How exactly has Google PageRank become the accepted standard by which we measure our websites?
So why are countless posts being written on Pagerank and yet no one seems to be talking about relevance?
I truly believe it's because PageRank comes as a number – it can be easily measured, explained, and presented.
Not so much with relevance.
However, just because PageRank is easy to track, it doesn't mean that it accurately represents how well your site should rank in search engine results.
Why Don't I Rank Higher?
This post is my best shot at responding to the numerous questions I get that sound something like this:
“Why is a particular site ranking higher for a search query than mine, when on the surface of things, our sites are equal in terms of links and other signals or my site is even better?”
I've asked the same question a few SEO experts in the past and always got a boiler-plate answer that never quite did it for me.
The truth is no one really knows how Google REALLY works.
Neither do I.
However, as I was researching the topic, RELEVANCE as the answer made more and more sense.
Allow me to explain.
How Does Google Work?
1. Googlebot crawls the web.
To be quite precise, Google spiders don't really roam the web.
What really happens is that they request web servers to provide specified pages, then they scan them for hyperlinks, which in turn will lead them to the new documents that they fetch in the same way.
2. Google builds an index.
Now that crawling is done, the pages are not searchable yet.
The next step is to build an index.
This process lists every document that contains a certain word.
For instance, the word “ballroom” might appear in documents 5, 11, 54, 71, and 97, and the word “dancing” might appear in documents 11, 23, 54, 68, and 71.
3. Google ranks documents.
Now Google is ready to determine how relevant documents are and rank them accordingly.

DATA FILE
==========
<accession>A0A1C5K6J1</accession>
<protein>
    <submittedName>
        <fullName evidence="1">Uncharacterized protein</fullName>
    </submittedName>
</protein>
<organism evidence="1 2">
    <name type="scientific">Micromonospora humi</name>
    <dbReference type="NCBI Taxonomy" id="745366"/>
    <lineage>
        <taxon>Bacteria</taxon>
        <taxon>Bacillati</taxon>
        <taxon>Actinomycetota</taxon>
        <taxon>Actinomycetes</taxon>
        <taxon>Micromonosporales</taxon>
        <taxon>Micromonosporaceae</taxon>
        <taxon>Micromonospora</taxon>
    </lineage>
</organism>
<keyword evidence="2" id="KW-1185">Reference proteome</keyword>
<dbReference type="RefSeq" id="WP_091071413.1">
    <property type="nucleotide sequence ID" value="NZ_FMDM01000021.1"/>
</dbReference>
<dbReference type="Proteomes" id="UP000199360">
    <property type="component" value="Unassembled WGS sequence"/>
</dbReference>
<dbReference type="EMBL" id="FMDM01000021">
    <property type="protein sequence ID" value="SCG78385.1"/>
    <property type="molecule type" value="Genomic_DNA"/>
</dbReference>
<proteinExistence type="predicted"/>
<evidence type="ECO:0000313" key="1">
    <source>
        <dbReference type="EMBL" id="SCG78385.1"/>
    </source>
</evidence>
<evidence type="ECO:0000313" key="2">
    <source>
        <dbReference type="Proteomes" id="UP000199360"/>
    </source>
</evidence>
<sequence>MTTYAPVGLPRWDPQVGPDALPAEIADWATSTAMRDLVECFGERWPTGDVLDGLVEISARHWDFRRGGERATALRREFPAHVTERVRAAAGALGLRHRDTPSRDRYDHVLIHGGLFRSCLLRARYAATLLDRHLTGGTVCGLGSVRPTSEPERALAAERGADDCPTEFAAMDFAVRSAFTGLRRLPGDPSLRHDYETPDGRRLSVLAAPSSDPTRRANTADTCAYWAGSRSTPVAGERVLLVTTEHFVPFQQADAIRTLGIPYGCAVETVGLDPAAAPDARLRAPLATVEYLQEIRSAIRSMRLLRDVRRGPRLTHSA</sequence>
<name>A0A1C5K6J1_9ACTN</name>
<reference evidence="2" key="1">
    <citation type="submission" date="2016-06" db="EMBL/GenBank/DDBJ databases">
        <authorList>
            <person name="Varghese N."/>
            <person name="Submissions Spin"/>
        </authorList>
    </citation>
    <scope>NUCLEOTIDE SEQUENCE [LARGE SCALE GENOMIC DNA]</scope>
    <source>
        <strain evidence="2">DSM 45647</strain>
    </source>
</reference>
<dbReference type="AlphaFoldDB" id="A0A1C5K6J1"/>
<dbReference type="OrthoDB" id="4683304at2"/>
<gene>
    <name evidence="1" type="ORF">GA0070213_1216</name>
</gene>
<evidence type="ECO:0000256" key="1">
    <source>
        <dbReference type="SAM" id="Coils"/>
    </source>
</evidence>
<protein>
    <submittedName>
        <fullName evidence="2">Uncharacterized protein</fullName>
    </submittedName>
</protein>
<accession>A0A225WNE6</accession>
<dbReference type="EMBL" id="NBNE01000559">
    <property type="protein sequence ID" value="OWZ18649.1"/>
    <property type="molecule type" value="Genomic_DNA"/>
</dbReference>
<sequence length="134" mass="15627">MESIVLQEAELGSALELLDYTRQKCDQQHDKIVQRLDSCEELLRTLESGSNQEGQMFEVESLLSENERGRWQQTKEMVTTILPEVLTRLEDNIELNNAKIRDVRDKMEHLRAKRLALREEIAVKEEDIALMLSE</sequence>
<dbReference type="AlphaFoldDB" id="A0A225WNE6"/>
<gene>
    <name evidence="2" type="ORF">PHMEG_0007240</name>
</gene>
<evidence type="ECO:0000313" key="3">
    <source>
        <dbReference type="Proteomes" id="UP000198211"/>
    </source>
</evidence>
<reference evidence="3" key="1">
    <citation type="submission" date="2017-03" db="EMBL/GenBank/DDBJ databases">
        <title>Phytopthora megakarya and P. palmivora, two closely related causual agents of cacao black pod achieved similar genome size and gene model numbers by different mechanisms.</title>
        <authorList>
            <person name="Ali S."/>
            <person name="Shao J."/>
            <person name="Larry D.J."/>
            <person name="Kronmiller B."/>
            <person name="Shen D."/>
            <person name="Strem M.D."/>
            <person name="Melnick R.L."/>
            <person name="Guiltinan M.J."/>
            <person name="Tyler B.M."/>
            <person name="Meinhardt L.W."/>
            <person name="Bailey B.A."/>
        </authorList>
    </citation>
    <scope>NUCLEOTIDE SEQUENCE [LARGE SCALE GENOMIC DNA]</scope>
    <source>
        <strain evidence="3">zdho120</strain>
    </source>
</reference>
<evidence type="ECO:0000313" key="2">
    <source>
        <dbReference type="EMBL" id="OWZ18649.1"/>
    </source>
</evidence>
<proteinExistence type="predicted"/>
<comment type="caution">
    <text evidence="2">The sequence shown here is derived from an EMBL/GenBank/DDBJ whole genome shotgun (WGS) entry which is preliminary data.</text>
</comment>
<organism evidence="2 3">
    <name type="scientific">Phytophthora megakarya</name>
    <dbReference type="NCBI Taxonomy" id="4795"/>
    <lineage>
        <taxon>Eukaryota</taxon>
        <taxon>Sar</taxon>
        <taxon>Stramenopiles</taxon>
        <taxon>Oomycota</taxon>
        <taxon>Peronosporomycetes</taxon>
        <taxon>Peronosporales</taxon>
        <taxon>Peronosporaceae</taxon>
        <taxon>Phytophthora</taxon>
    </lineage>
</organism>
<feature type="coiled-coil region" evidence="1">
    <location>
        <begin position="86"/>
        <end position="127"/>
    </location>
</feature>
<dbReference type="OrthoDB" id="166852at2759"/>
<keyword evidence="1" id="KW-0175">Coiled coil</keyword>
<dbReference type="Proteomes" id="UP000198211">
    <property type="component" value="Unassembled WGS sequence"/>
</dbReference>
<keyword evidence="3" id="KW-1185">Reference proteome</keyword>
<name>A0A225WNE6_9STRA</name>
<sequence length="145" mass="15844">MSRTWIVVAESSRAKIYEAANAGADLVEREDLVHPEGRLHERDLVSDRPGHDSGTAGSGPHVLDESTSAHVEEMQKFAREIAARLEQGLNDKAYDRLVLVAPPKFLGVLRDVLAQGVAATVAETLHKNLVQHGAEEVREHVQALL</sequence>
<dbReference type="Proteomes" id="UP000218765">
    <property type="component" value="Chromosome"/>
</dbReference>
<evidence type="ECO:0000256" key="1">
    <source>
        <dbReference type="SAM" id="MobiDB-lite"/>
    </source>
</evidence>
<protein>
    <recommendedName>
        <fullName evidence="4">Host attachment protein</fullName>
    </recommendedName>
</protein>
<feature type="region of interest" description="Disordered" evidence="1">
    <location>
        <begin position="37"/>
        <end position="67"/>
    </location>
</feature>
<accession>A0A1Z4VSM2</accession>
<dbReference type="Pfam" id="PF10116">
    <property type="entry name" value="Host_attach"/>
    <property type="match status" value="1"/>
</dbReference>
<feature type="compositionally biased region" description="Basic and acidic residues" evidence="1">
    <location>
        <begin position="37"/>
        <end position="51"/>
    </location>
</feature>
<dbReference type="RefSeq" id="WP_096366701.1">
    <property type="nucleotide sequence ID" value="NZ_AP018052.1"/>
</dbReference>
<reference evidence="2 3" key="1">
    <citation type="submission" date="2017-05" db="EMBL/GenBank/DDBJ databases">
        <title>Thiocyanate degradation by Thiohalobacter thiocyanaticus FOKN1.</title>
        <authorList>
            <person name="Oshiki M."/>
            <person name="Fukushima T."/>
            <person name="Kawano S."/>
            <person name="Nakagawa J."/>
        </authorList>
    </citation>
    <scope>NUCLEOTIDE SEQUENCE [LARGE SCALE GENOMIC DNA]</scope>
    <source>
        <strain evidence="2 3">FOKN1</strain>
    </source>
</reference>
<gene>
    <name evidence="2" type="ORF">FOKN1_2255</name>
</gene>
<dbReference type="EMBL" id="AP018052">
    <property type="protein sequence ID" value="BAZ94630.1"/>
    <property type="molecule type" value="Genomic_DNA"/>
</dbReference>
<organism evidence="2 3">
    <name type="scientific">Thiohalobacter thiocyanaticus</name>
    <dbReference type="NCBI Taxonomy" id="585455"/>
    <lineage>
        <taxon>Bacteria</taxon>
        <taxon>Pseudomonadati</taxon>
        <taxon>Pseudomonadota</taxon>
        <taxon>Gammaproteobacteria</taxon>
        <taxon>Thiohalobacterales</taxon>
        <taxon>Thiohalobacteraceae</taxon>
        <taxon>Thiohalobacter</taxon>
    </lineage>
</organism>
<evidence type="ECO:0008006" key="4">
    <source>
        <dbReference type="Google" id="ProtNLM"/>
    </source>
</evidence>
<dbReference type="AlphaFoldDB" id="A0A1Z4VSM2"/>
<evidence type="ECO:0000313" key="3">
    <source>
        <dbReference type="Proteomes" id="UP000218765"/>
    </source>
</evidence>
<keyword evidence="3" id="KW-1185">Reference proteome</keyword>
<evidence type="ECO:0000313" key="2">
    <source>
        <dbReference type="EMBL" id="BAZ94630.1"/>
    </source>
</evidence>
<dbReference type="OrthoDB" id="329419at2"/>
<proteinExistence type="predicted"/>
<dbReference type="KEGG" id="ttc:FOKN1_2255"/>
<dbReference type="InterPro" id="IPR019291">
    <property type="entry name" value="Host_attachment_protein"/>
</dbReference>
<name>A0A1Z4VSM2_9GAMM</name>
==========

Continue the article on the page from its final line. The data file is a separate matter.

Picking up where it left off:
If you are to do a search for “ballroom dancing“, Google will take the following two steps to return search engine result pages (SERPs):
- Find the set of pages that contain your query.
- Rank the matching set of pages in order of relevance.
In the example of documents containing words “ballroom” and “dancing” above, you'll see that BOTH words appear only in documents 11, 54, and 71.
Those are the prime contenders to be listed for your query first.
How Does Google Rank Relevance?
Here's where the answer to the question of “Why is my site not ranking as highly?” might lie.
It only makes sense that a document that mentions both “ballroom” and “dancing” next to each other will be deemed more relevant than the one that talks about square dancing and simply mentions the word “ballroom” somewhere else on the page.
Similarly, if the entire “ballroom dancing” phrase is mentioned in the title of the page, it will appear to be more relevant to the topic.
In the same way, if the phrase is mentioned several times throughout the page, the page is more likely to be about ballroom dancing than if the phrase appears only once.
Check out this great quote I found at Google's Librarian Central (there used to be a link to the source here, but the source moved and I couldn't find it again):
As a rule, Google tries to find pages that are both reputable and relevant.
If two pages appear to have roughly the same amount of information matching a given query, we'll usually try to pick the page that more trusted websites have chosen to link to.
Still, we'll often elevate a page with fewer links or lower PageRank if other signals suggest that the page is more relevant.
For example, a web page dedicated entirely to the civil war is often more useful than an article that mentions the civil war in passing, even if the article is part of a reputable site such as Time.com.